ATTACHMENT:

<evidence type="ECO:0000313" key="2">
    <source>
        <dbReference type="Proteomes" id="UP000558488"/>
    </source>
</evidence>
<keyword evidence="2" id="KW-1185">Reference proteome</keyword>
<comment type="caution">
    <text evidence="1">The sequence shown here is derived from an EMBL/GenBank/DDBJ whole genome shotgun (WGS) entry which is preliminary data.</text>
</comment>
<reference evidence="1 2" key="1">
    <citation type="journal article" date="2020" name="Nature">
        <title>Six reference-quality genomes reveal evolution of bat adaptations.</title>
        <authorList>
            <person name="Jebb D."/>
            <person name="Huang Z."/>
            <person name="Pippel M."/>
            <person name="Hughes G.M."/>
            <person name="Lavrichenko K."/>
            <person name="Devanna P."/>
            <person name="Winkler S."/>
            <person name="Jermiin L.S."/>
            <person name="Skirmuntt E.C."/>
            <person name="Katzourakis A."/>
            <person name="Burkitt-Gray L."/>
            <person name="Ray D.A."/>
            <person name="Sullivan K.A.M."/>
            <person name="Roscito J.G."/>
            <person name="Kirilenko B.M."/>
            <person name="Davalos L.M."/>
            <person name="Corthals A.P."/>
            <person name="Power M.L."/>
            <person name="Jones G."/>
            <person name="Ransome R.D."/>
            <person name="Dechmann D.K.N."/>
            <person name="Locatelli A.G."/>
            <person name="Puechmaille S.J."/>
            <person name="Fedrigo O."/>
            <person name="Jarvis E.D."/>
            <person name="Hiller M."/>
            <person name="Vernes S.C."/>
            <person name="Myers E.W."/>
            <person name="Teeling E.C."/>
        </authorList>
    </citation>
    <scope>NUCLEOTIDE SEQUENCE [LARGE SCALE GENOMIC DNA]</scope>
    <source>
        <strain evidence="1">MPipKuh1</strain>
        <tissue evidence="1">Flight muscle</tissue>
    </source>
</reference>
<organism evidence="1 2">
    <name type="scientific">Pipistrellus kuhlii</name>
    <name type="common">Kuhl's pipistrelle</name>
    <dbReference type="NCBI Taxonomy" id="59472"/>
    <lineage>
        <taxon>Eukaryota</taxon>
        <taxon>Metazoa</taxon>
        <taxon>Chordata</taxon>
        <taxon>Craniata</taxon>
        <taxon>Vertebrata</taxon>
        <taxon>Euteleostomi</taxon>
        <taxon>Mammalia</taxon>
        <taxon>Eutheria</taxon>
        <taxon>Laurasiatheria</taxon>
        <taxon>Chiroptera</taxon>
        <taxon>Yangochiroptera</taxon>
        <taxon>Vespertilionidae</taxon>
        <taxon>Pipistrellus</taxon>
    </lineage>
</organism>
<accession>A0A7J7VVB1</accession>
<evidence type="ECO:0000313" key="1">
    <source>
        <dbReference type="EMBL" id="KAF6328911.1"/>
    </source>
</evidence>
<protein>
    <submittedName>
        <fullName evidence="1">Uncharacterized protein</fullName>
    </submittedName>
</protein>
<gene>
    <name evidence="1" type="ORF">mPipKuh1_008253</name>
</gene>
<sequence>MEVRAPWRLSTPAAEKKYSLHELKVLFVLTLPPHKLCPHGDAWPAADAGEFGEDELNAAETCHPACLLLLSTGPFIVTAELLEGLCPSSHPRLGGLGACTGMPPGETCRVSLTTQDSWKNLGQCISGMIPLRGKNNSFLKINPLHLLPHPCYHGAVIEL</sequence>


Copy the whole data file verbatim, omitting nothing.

<evidence type="ECO:0000313" key="2">
    <source>
        <dbReference type="Proteomes" id="UP000558488"/>
    </source>
</evidence>
<keyword evidence="2" id="KW-1185">Reference proteome</keyword>
<comment type="caution">
    <text evidence="1">The sequence shown here is derived from an EMBL/GenBank/DDBJ whole genome shotgun (WGS) entry which is preliminary data.</text>
</comment>
<reference evidence="1 2" key="1">
    <citation type="journal article" date="2020" name="Nature">
        <title>Six reference-quality genomes reveal evolution of bat adaptations.</title>
        <authorList>
            <person name="Jebb D."/>
            <person name="Huang Z."/>
            <person name="Pippel M."/>
            <person name="Hughes G.M."/>
            <person name="Lavrichenko K."/>
            <person name="Devanna P."/>
            <person name="Winkler S."/>
            <person name="Jermiin L.S."/>
            <person name="Skirmuntt E.C."/>
            <person name="Katzourakis A."/>
            <person name="Burkitt-Gray L."/>
            <person name="Ray D.A."/>
            <person name="Sullivan K.A.M."/>
            <person name="Roscito J.G."/>
            <person name="Kirilenko B.M."/>
            <person name="Davalos L.M."/>
            <person name="Corthals A.P."/>
            <person name="Power M.L."/>
            <person name="Jones G."/>
            <person name="Ransome R.D."/>
            <person name="Dechmann D.K.N."/>
            <person name="Locatelli A.G."/>
            <person name="Puechmaille S.J."/>
            <person name="Fedrigo O."/>
            <person name="Jarvis E.D."/>
            <person name="Hiller M."/>
            <person name="Vernes S.C."/>
            <person name="Myers E.W."/>
            <person name="Teeling E.C."/>
        </authorList>
    </citation>
    <scope>NUCLEOTIDE SEQUENCE [LARGE SCALE GENOMIC DNA]</scope>
    <source>
        <strain evidence="1">MPipKuh1</strain>
        <tissue evidence="1">Flight muscle</tissue>
    </source>
</reference>
<organism evidence="1 2">
    <name type="scientific">Pipistrellus kuhlii</name>
    <name type="common">Kuhl's pipistrelle</name>
    <dbReference type="NCBI Taxonomy" id="59472"/>
    <lineage>
        <taxon>Eukaryota</taxon>
        <taxon>Metazoa</taxon>
        <taxon>Chordata</taxon>
        <taxon>Craniata</taxon>
        <taxon>Vertebrata</taxon>
        <taxon>Euteleostomi</taxon>
        <taxon>Mammalia</taxon>
        <taxon>Eutheria</taxon>
        <taxon>Laurasiatheria</taxon>
        <taxon>Chiroptera</taxon>
        <taxon>Yangochiroptera</taxon>
        <taxon>Vespertilionidae</taxon>
        <taxon>Pipistrellus</taxon>
    </lineage>
</organism>
<accession>A0A7J7VVB1</accession>
<evidence type="ECO:0000313" key="1">
    <source>
        <dbReference type="EMBL" id="KAF6328911.1"/>
    </source>
</evidence>
<protein>
    <submittedName>
        <fullName evidence="1">Uncharacterized protein</fullName>
    </submittedName>
</protein>
<gene>
    <name evidence="1" type="ORF">mPipKuh1_008253</name>
</gene>
<sequence>MEVRAPWRLSTPAAEKKYSLHELKVLFVLTLPPHKLCPHGDAWPAADAGEFGEDELNAAETCHPACLLLLSTGPFIVTAELLEGLCPSSHPRLGGLGACTGMPPGETCRVSLTTQDSWKNLGQCISGMIPLRGKNNSFLKINPLHLLPHPCYHGAVIEL</sequence>